What #keepemwet means to me.
by David Lisi
It’s what you do when nobody’s looking. This used to be the standard to live by, but what you do when everyone is looking that matters in today’s world. Our posts on social media say a lot about the kind of anglers we are or better yet, want to be. With the boom of fly fishing on social media platforms, proper fish handling is trending, but is it all just for the photos?
The #keepemwet movement to me is more than just keeping fish wet for sexy pics. It is about adopting a fish handling practice that is fish and resource-centric which starts long before we trek to our favorite waterways.
#Keepemwet begins with conscious choices about how you to pursue, catch, land and release fish. For me, this change in thinking has evolved over many years on the water and is an ever-evolving process. It has led me to fishing by my own set of “laws” or “self-regulation.” I believe #keepemwet is about adopting a personal set of standards that goes above the baseline regulations that guide our fishing journeys and angling practices.
I can remember crude beginnings on salmon and steelhead streams in the Great Lakes, carelessly dragging salmon ashore to later harvest or toss them back in the water. This was how everyone was fishing, I can honestly say that I didn’t know any better. The put-and-take stocking programs of the world tend to make anglers less aware of the fragility of wild and native fish.
It was not until I learned about the wild salmon, steelhead and trout of the pacific northwest that I became enamored by fish and their remarkable life cycles. The life cycles of salmon and steelhead are nothing short of a miracle. Whether potamodromous or anadromous, salmon and steelhead endure a life of seemingly impossible hardships.
Once I learned more about special fish like the wild salmon, steelhead and trout of the PNW, I wanted to pursue them with passion but protect them in the process. This led to a love for all fish species which has developed into my personal set of “standards” and fishing practices.
My passion for fishing led me to Alaska to pursue a career as a fishing guide. Since moving here and guiding these waterways, I have come to know anglers from all walks of life and all corners of the globe. The one thing we all have in common is a willingness to be open to understanding the resource and protect it.
Each angler goes about this in their own way. Movements like #keepemwet, #trybarblessforaday and so on, help raise awareness in our community that there is a higher standard to achieve. Not a better way to look cool while taking fishing photos, but a better way to pursue fish. To me, standard fishing regulations are merely the baseline for this pursuit.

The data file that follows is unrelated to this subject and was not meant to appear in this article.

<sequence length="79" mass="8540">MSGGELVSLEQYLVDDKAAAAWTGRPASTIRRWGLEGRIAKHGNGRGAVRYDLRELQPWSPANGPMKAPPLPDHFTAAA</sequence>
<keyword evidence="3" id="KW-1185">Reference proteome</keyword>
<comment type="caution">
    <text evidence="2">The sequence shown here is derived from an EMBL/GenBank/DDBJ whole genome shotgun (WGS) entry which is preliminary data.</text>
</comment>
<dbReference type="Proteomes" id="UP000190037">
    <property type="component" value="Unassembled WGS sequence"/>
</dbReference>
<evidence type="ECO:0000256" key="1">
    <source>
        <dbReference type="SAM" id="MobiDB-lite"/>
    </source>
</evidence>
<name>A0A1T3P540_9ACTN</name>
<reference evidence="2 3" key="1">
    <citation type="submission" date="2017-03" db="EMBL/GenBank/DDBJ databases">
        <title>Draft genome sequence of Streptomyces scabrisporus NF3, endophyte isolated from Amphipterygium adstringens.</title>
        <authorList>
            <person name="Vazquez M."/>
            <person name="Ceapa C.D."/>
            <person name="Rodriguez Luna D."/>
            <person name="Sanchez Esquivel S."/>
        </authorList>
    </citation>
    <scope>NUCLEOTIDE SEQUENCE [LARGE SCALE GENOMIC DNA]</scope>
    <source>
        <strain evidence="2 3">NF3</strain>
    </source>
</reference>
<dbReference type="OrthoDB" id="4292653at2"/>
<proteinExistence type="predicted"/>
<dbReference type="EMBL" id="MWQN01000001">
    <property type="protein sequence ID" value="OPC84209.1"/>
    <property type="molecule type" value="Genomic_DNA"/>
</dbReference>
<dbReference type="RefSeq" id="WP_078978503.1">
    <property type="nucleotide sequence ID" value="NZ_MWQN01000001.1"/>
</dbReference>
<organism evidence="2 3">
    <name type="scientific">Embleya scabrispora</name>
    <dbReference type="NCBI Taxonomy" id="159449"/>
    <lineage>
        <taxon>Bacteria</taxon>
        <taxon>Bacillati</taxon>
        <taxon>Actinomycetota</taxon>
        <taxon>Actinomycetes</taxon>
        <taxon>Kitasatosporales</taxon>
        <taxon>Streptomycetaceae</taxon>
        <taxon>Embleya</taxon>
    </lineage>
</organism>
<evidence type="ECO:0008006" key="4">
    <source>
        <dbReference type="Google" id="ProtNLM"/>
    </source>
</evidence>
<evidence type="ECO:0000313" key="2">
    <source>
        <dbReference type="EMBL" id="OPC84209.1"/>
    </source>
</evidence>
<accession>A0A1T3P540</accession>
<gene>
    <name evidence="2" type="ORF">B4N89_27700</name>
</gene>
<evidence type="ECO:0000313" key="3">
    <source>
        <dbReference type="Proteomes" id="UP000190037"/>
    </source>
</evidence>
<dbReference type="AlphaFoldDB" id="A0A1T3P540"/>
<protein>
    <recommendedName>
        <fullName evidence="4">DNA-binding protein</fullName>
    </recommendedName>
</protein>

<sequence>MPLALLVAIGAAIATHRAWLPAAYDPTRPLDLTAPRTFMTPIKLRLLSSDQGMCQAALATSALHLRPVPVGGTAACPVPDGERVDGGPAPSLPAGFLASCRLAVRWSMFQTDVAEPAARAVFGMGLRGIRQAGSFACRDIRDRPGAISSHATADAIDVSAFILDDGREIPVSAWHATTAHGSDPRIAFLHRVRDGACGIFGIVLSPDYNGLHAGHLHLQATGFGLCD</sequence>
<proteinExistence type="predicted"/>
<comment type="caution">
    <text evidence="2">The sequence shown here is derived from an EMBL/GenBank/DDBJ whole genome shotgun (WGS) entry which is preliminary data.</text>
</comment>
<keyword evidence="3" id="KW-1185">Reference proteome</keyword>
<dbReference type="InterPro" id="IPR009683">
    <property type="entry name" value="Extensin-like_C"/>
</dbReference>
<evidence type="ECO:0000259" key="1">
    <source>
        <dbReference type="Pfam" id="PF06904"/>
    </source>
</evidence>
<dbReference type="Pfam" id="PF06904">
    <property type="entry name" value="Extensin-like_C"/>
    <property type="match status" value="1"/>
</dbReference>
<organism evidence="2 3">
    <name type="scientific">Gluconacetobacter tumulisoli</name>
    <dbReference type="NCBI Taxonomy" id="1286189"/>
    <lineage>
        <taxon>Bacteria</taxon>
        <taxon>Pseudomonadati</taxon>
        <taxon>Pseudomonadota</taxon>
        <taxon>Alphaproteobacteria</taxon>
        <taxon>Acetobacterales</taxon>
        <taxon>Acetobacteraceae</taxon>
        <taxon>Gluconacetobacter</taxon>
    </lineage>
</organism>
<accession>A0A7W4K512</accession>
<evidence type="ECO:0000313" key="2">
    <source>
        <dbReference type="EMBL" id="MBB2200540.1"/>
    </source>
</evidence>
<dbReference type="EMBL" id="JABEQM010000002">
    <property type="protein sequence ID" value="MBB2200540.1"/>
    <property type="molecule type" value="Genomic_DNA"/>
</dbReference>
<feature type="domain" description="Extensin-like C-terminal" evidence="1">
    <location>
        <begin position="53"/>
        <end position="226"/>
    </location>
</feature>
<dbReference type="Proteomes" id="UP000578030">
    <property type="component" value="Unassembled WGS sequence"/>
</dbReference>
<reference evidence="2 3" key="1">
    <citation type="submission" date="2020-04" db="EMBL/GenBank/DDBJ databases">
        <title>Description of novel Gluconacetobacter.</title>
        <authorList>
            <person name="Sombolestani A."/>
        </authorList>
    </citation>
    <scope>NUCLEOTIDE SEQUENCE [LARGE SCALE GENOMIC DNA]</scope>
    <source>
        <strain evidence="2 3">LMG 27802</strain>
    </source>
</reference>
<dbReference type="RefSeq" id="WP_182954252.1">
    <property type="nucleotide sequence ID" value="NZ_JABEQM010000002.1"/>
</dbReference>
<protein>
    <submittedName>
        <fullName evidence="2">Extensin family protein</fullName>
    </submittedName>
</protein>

For example, in the waters I guide in Alaska, an angler can conceivably use barbed hooks, treble hooks, harvest trout, fish for trout with bait and take most fish out of the water and so on. Though my individual choices go beyond the standards set forth by the laws, I understand that change happens slowly and open-minded anglers will gravitate to better fish handling practices.
The one thing I would caution is our approach to other anglers. The challenge is to educate without bashing fellow anglers or thinking you’re better than someone else because of the way you do things.
Though most of my fish are kept in the water and handled with the highest level of care I can manage, I still have photographic evidence of a “former angling life." I can be seen holding fish by the gills, laying them on the beach and so on. There isn’t an angler in the world that has a perfect fish handling track record.
I constantly see people bashing anglers online for poor handling techniques and picking apart their methods for pursuing fish with various different rod choices and tackle…. My plea is that we engage our fellow anglers with patience and lead by example, while at the same time realize that we have not matured into the anglers that we someday will become.
Yes, every fish out of water and every dry fish precariously posed for a glamour shot has me shaking my head in utter disbelief, but what puts me at ease is understanding that the growth and evolution of anglers is a personal journey. #keepemwet simply helps anglers find their path to becoming the best stewards for the resource and ambassadors for all species of fish.
David Lisi is the owner of Cooper Landing Fishing Guide, LLC based in Cooper Landing, AK where he makes his year-round home. He is a professional fly fishing guide and outfitter on both the Kenai and Kasilof Rivers on the Kenai Peninsula. David has a passion for teaching various fly fishing techniques and particularly enjoys spey casting. He spends upwards of 250-300 days a year guiding and swinging for salmon and trout on many of Alaska’s famed rivers. David is passionate about the #keepemwet movement and is excited for the future of fishing and stewardship of our resources.